Master template in PowerPoint, that is!
I can’t tell you how many PowerPoint files I work on where the creator either doesn’t understand what a master is or just totally disregards it. It’s a pain for me because then I have a lot fo clean up work. So, that’s why I’d like to give you some reasons as to why one should pay attention to their slide master and what benefits they can enjoy as a result:
- More consistent colors. You can set your color palate for the entire file in the slide master so that way you can ensure that the entire deck is using the same, red, blue, green, grey, etc.
- More consistent fonts. I get a lot of decks that are in Arial, Tahoma and Calibri all together. They’re all san serif, pick one, use it the whole time. Pick that font in your slide master, both in the “fonts menu” and on the main page. Save lots of time! Have a cleaner looking deck!
- Titles won’t jump from page to page. The fastest way for your deck to look unprofessional is if your titles have different font sizes and are in slightly different spots on every page in your deck. Ensure that they’re uniform!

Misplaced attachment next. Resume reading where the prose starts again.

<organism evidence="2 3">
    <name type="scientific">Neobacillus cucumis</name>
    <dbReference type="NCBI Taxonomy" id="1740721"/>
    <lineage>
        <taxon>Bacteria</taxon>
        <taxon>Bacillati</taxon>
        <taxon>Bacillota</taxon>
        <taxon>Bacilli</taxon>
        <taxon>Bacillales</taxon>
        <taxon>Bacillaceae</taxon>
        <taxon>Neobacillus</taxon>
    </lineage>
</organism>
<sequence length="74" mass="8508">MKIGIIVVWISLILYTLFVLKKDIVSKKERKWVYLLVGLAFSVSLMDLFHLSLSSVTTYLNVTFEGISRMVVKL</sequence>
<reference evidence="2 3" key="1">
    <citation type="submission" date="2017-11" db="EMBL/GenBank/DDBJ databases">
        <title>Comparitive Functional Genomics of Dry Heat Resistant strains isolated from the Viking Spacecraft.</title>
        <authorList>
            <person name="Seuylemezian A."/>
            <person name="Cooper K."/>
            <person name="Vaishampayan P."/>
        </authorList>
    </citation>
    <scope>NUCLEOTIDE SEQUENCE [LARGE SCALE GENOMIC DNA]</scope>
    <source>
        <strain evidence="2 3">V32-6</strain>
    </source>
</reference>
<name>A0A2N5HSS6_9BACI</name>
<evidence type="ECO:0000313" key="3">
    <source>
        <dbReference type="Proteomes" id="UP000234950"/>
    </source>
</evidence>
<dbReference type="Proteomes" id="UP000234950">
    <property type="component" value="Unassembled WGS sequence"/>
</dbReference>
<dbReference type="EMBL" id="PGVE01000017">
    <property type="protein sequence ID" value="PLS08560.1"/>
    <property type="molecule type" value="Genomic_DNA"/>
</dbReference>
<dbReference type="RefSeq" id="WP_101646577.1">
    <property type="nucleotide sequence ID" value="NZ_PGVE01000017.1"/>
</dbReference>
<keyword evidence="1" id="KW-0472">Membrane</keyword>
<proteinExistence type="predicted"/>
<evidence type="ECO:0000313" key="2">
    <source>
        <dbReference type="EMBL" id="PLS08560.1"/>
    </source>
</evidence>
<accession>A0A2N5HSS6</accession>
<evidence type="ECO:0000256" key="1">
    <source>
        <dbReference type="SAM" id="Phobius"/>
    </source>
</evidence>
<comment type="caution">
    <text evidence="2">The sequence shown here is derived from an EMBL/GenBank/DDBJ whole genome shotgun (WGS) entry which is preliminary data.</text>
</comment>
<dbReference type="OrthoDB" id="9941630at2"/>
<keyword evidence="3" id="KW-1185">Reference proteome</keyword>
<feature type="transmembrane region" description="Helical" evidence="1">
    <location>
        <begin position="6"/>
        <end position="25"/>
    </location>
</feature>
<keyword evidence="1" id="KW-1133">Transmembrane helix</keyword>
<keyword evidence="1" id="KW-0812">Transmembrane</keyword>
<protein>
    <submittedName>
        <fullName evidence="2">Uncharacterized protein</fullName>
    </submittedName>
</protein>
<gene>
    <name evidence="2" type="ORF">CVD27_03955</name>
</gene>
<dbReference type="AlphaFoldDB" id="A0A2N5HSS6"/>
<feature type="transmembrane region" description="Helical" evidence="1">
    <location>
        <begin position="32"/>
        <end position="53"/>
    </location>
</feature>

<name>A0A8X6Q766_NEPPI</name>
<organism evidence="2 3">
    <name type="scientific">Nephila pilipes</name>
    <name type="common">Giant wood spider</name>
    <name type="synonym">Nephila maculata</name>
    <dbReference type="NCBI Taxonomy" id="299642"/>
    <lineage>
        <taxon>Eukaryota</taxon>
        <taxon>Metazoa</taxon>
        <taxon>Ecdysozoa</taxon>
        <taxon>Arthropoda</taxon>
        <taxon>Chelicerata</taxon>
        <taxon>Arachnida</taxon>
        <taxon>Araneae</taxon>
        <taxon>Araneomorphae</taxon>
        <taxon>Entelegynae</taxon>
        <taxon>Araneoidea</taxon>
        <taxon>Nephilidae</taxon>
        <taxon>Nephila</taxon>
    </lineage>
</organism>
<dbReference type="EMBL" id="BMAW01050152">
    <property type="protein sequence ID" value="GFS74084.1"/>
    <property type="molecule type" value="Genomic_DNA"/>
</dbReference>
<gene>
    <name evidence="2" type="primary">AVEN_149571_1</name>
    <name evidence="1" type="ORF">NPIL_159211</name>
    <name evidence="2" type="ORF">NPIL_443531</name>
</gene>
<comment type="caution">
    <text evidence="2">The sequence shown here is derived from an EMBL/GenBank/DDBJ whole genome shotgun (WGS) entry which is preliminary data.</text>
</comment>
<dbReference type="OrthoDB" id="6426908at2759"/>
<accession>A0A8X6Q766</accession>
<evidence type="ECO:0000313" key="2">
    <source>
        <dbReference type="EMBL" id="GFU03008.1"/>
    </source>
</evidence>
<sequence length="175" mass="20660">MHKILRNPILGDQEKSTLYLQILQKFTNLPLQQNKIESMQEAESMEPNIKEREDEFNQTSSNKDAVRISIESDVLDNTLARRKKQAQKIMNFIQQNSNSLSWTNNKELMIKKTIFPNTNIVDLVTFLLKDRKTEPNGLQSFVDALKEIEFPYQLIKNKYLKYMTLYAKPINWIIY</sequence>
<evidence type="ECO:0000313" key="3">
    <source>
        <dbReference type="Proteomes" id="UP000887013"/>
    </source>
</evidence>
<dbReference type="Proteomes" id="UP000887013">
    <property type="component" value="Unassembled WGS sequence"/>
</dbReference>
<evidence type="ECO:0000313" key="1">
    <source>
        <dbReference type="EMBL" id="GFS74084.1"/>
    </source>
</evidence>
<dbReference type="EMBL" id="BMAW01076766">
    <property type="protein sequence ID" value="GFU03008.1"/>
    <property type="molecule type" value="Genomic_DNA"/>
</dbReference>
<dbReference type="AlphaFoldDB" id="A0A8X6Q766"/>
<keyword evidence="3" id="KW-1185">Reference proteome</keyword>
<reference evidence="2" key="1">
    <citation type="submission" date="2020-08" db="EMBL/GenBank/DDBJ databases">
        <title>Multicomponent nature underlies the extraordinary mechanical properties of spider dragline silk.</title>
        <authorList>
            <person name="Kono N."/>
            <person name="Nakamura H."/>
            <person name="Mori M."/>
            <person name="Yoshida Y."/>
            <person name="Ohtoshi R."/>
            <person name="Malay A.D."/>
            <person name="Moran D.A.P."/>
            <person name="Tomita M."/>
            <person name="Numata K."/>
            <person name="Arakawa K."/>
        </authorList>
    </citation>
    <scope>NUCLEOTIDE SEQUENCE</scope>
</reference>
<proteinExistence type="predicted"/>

- Your grid. The grid is the geometrical lay out of your page. All left margins are in one spot, right, white space between title and text, location of columns, foot nots, page numbers, etc. If you set your grid properly in your master slides with the various elements you use and over and over, they’ll all be in the same spot from page to page, ensuring a much more professional looking deck with less effort.
After you’ve rest your grid, don’t forget to “reset layout” to your various pages afterwards for easier clean up. And don’t forget, everything you do in the master ripples through the entire file! So be deliberate, be careful!